The browse page (above) was pretty much nailed in the sketch. The priority of the elements is spot-on, and the main wireframe just tightens things up. We decided to swap the simple navigation with the search box. Search is probably the first thing that a customer to an eCommerce site will want to use. Just as Twitter displays the update field before anything else on its mobile site, search comes first here.

Reflecting on the search page (above), the single most important thing is the results, so they should be given the highest priority. Any subsidiary elements, such as the search field itself, do just fine below the results. We have kept a one liner that tells the customer what they searched for and how many results there were, although this could be further simplified if desired.

On the view screen, we just tidy up a few elements to get a better sense of how they’ll be positioned.

And that’s it! Wireframes ready to ship to our designer! We used OmniGraffle to prepare these. Microsoft Visio is good if you’re on a PC, or you could skip this step and go straight to…

Step 3: Basic HTML

One of the great things about building mobile sites is that we don’t need to learn a new technology to implement them. Because the name of the game is simplicity, the markup to produce great looking sites can and should be very simple. In addition, most of the newer devices on the market today fully support CSS, so making sites that are not only mobile-friendly, but aesthetically pleasing is simpler than ever.

The first thing to sort out when building a site for mobile is the Document Type Declaration. This wikipedia article has a good explanation of the different DOCTYPES and their justifications, and the reference table in this excellent article highlights the differences between the main mobile markup DTDs. I chose version 1.2, making my page header look like:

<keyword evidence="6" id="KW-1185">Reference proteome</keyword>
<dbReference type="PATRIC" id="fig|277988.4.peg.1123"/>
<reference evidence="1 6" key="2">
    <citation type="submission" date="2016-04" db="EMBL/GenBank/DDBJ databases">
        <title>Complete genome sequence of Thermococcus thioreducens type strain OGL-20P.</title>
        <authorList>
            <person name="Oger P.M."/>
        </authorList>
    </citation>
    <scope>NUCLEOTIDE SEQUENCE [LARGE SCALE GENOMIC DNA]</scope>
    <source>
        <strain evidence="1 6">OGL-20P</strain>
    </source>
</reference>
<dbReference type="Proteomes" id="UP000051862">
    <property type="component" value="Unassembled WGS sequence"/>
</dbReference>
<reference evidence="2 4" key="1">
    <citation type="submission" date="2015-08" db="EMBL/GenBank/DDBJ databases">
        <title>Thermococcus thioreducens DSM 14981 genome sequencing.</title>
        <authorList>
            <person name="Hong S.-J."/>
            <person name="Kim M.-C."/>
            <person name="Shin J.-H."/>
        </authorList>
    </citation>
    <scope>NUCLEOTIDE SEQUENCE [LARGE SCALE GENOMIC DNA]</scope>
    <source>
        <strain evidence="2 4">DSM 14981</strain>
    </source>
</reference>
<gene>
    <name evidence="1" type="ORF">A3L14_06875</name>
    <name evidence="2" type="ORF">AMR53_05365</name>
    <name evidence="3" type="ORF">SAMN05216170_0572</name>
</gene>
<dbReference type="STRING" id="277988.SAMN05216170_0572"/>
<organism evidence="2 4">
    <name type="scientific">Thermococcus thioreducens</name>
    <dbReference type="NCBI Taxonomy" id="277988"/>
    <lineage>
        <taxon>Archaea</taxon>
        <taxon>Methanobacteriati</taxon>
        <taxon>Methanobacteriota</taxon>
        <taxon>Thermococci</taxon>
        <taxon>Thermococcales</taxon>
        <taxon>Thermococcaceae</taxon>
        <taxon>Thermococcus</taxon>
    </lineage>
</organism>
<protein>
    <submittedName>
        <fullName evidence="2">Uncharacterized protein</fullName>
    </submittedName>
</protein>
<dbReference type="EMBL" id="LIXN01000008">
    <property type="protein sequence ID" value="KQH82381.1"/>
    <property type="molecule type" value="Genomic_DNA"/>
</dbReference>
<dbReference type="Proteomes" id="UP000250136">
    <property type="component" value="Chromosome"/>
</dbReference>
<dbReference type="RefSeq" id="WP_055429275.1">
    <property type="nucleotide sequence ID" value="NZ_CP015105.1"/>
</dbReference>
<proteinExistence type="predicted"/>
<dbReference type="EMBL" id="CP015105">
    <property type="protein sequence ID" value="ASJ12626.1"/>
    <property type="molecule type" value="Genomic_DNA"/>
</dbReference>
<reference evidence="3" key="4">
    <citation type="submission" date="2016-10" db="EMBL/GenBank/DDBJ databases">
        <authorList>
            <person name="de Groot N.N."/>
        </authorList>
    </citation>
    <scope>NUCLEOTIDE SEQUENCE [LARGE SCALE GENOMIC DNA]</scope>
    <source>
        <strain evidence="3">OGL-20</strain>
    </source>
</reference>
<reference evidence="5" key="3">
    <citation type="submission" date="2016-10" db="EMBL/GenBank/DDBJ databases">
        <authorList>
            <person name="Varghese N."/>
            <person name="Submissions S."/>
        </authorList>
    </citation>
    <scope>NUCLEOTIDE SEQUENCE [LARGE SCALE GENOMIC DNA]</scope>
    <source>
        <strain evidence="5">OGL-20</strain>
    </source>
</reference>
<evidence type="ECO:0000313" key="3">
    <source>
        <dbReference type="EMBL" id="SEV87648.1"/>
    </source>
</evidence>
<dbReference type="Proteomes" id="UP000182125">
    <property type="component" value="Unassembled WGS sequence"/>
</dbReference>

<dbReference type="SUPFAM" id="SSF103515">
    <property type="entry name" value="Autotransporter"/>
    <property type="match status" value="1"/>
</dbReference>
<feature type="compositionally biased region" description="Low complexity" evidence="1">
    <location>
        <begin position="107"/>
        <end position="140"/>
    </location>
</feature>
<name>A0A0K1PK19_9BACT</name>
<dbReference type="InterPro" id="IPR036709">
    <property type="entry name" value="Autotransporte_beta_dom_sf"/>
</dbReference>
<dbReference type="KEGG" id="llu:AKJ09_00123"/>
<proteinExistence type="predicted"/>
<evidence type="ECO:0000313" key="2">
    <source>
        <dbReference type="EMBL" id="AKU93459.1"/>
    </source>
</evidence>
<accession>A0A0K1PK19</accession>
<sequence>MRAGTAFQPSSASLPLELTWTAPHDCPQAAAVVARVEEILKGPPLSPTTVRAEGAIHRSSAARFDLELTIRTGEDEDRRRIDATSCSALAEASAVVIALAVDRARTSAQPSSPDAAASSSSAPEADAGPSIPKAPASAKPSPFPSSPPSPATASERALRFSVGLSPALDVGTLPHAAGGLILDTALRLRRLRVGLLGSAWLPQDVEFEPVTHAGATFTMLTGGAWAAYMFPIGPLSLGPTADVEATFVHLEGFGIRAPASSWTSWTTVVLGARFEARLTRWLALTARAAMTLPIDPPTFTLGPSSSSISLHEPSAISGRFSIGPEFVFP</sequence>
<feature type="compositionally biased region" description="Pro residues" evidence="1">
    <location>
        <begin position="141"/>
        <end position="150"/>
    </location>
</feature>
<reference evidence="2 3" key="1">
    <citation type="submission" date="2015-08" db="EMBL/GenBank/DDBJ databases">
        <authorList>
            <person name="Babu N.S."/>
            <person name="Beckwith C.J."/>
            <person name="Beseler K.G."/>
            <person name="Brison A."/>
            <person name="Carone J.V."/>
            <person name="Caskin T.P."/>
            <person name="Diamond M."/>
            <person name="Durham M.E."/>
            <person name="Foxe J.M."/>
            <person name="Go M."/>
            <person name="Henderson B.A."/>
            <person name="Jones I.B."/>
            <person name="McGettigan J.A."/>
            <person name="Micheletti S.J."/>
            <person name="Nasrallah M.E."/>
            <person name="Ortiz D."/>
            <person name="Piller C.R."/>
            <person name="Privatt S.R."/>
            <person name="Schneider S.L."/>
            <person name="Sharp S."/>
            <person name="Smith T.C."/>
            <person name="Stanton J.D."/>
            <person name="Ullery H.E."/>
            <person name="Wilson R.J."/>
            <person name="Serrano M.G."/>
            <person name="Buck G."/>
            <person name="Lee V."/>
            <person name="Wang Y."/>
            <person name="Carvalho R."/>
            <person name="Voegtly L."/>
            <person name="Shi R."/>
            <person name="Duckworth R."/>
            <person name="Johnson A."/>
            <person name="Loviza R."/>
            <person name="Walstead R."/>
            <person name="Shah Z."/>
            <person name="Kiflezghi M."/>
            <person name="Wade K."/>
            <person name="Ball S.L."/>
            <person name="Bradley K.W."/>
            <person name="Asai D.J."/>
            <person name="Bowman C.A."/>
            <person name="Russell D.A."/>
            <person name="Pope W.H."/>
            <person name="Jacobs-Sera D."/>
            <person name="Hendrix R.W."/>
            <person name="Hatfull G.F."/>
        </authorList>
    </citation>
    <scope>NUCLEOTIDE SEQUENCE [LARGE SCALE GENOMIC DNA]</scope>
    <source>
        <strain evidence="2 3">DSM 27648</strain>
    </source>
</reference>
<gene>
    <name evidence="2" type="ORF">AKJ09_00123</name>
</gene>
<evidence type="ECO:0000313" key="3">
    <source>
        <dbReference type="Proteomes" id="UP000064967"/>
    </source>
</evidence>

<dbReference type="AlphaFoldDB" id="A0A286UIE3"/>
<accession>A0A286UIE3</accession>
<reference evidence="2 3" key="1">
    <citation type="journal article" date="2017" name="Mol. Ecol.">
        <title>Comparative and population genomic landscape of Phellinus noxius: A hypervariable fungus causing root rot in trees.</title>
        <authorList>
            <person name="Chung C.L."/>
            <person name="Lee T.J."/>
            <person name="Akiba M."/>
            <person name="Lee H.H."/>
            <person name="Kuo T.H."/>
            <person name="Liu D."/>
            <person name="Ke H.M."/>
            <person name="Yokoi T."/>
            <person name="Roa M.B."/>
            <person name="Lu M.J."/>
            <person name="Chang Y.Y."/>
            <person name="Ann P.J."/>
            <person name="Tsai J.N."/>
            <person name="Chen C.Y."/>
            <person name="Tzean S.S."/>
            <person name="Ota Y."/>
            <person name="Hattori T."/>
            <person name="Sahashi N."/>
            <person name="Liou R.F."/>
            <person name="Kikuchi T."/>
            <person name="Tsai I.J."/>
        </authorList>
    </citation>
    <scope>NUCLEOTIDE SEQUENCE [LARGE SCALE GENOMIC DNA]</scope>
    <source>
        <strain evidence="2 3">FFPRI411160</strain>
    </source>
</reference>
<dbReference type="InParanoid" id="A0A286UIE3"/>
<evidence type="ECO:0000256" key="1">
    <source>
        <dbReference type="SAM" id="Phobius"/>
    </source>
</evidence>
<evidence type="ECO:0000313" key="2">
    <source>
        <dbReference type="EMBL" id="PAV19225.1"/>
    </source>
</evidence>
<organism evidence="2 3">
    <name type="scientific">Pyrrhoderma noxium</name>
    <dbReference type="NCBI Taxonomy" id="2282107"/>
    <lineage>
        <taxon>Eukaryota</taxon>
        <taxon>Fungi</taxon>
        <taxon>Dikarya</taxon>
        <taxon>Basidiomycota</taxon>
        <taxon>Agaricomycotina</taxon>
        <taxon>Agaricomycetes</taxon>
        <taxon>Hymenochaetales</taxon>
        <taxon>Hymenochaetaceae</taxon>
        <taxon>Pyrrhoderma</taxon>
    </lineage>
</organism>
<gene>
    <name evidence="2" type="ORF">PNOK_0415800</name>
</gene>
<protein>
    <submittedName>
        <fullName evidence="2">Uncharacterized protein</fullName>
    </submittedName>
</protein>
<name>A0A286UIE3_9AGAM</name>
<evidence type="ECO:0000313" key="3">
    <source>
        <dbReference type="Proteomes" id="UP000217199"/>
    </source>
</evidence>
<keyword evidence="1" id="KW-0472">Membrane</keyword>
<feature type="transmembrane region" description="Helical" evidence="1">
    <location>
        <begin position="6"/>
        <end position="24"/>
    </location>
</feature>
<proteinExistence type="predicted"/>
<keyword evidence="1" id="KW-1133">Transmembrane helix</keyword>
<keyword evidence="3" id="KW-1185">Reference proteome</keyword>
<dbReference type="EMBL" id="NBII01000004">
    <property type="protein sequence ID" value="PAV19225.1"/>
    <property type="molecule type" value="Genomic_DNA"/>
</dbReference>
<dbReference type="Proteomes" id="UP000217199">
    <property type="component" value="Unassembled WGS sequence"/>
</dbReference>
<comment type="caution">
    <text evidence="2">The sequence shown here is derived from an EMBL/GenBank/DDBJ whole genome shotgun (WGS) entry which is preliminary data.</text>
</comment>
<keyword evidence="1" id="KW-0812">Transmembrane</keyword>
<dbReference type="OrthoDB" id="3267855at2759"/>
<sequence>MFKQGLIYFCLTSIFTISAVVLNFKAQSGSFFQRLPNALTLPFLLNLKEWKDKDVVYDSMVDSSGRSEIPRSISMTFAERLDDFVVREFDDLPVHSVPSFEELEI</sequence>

I find the HTML Validator plugin for Firefox invaluable while working with HTML. The extension displays a small red X in the status bar of your browser if your page doesn’t validate. You may need to check out Ruadhan’s tip for getting it to work with the mobile DOCTYPE. This post on WAPReview also includes some useful information for working with HTML for mobile.

The process of transferring the wireframes into well-formed, semantic HTML is the same as if it was a regular old desktop-browser based site. One thing to bear in mind is that you don’t really have very much horizontal space to play with. Going with a fixed width layout for a mobile site isn’t really practical because screen sizes vary so much; so a fluid design is preferable. This means that the order that elements are placed in the HTML can more closely relate to the order they appear on the site, which makes things a lot easier to manage.

In constructing the pages, I used very simple HTML, highlighting the important elements and using a h1, h2 and h3 heading structure for headings and titles.

HTML for browse page:

Browse page without CSS viewed on mobile device:

Browse page without CSS

HTML for Search page:

Search page without CSS viewed on mobile device:

Search page without CSS

HTML for View page:

View page without CSS viewed on mobile device:

View page without CSS

It’s worth noting at this stage that the HTML-only version of the site is perfectly passable, and a not too unattractive implementation of the three pages. If you’re on a budget, or feel like being pragmatic, now’s the time to push the site live and start taking orders!

Step 4: CSS

Mobile-based sites can reach the next level with some CSS and javascript. Nokia’s N95, for example, sports a fully CSS-compliant Webkit based browser. It renders CSS beautifully, but it’s a pain to side-scroll through sites designed for larger screens. With a lick of CSS with a mobile device in mind, the browser really shines.

If you’re not doing any mobile browser detection (using something like dotMobi’s DeviceAtlas) then a quick way to add support for a mobile device to your site without changing any html is to use the CSS media="handheld". For example:

While not universally supported, it gives you a quick win to ensure that if a device supports your CSS stylesheet, it will display that one.